Having health insurance plans tied to employment as an employee benefit is also a big mistake, as we have also learned the hard way in the United States. Those people who get very sick lose their jobs. Then they lose their health insurance. Then they must fall back on the government health care system. Moreover, when health insurance is tied to the job, people often must choose jobs on the basis of their family's health status and how good the health insurance is, rather than on whether the job is the best place for them. Employers with the best health insurance plans will attract the sickest workers. Finally, during recessions or bad economic times, people will lose not only their jobs, but also their health care.

Option D: Compulsory Comprehensive Insurance Approach

This option also moves in the right direction but does not go far enough. As stated above, health insurance must be compulsory, or only the sick can be counted on to purchase it. The authors of the Green Paper have missed the real reason for compulsory insurance. Compulsory insurance should not mean that health insurance has to be provided by the employers. In fact, Switzerland, with a similar size population to Hong Kong, allows anyone to purchase health insurance, regardless of where they work, or whether they work. It also should not mean that people are forced into specific plans. Health insurance plans should be available to all residents, and all should have the ability to choose among a variety of health care plans.

It is the power of consumer choice that has led to the benefits of efficiency and quality that characterize economic markets the world over. There are specific reasons why laissez-faire markets are unsuited to dealing with all of the special circumstances of health insurance, but there are also specific mechanisms for solving these problems within the context of market competition. My proposal for Hong Kong, ChoiceCare, deals with these problems in ways that are similar to those that the Clinton Administration has proposed for the United States. In each of these approaches, market competition is the basis for health care delivery, while government provides regulatory oversight to ensure that health insurance plans compete on the basis of efficiency and quality of service, rather than by denying medical care to the sick or needy.

Option E: The Prioritization of Treatment Approach

Treatment prioritization will increasingly be incorporated into medical decision making at all levels. No society, no matter how rich, can afford to provide all of its people with all of the expensive treatments that are available today, much less the medical services and pharmaceuticals that will be available in the future. Already there are several technologies and medical interventions that cost millions of (U.S.) dollars per patient. We simply have to prioritize our medical care services.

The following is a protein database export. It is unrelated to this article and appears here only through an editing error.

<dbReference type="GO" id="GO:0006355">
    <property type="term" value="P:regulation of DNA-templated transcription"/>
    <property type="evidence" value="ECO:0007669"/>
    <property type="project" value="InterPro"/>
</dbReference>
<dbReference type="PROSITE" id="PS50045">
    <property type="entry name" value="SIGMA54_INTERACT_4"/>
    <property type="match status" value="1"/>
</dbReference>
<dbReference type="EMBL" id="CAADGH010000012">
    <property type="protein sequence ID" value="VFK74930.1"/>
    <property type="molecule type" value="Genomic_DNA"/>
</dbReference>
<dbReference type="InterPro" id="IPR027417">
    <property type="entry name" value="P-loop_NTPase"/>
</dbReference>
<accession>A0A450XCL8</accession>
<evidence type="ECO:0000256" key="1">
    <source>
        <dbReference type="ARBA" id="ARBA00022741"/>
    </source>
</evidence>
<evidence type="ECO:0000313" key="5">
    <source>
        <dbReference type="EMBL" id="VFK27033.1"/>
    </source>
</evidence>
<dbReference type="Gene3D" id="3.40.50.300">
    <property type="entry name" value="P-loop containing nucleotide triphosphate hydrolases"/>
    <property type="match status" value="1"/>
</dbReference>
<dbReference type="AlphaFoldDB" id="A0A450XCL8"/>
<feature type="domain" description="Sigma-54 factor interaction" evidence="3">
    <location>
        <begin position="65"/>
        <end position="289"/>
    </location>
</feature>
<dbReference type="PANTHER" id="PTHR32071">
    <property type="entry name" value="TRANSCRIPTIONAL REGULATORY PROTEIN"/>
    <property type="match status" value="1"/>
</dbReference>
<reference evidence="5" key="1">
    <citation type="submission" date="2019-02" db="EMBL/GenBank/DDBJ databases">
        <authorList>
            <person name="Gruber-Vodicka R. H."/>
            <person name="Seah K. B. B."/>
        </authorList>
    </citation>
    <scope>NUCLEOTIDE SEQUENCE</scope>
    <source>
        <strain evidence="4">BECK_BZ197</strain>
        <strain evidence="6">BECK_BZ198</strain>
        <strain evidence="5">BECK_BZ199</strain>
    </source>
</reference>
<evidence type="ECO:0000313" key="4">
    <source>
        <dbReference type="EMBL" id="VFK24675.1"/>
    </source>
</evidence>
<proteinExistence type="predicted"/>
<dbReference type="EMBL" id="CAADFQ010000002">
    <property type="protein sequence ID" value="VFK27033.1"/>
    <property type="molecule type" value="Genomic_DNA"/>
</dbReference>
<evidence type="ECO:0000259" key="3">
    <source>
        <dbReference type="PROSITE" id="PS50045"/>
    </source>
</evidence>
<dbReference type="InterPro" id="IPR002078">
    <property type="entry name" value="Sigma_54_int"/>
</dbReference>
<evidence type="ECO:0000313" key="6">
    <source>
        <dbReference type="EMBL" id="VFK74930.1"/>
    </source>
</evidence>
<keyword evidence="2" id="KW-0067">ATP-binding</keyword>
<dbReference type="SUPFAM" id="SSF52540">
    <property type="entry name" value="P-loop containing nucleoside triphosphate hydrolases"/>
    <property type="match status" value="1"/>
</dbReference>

Option E begs the question of how the medical service priorities will be established. In a government-run health care system, these prioritization decisions are made by bureaucrats, and thus you get camp beds in the hospital halls. In a competitive market health care system, patients will choose those health plans that succeed in prioritizing medical care in a fashion that best pleases the consumer. They will not patronize health plans that get the priorities wrong. This is how markets allocate goods and services, whether they are as complex and complicated as a jumbo jet, or as simple as a can of soup.


Hong Kong has advanced more rapidly than any other place on the planet, because of its recognition of the beneficial consequences of free and open economic competition. It would be ironic if those who are so foresighted in their understanding of Hong Kong's economic circumstances would fail to see the benefits of consumer choice in Hong Kong's health care sector as well. But getting to a health care system based on consumer choice will require genuine reform and real leadership.

Dr. Joel W. Hay is currently QSAD Centurion Associate Professor and Chairperson of the Department of Pharmaceutical Economics and Policy at the University of Southern California, Los Angeles. His publications include Health Care in Hong Kong: An Economic Policy Assessment, published for the Centre as an HKCER paperback by The Chinese University Press last year.


| Index | Research Projects | HKCER Letters |
| Speaker Program / Conference | Index of Economic Freedom |
The Hong Kong Centre for Economic Research
School of Economics and Finance
The University of Hong Kong
Phone: (852) 2547-8313 Fax: (852) 2548-6319
email: hkcer@econ.hku.hk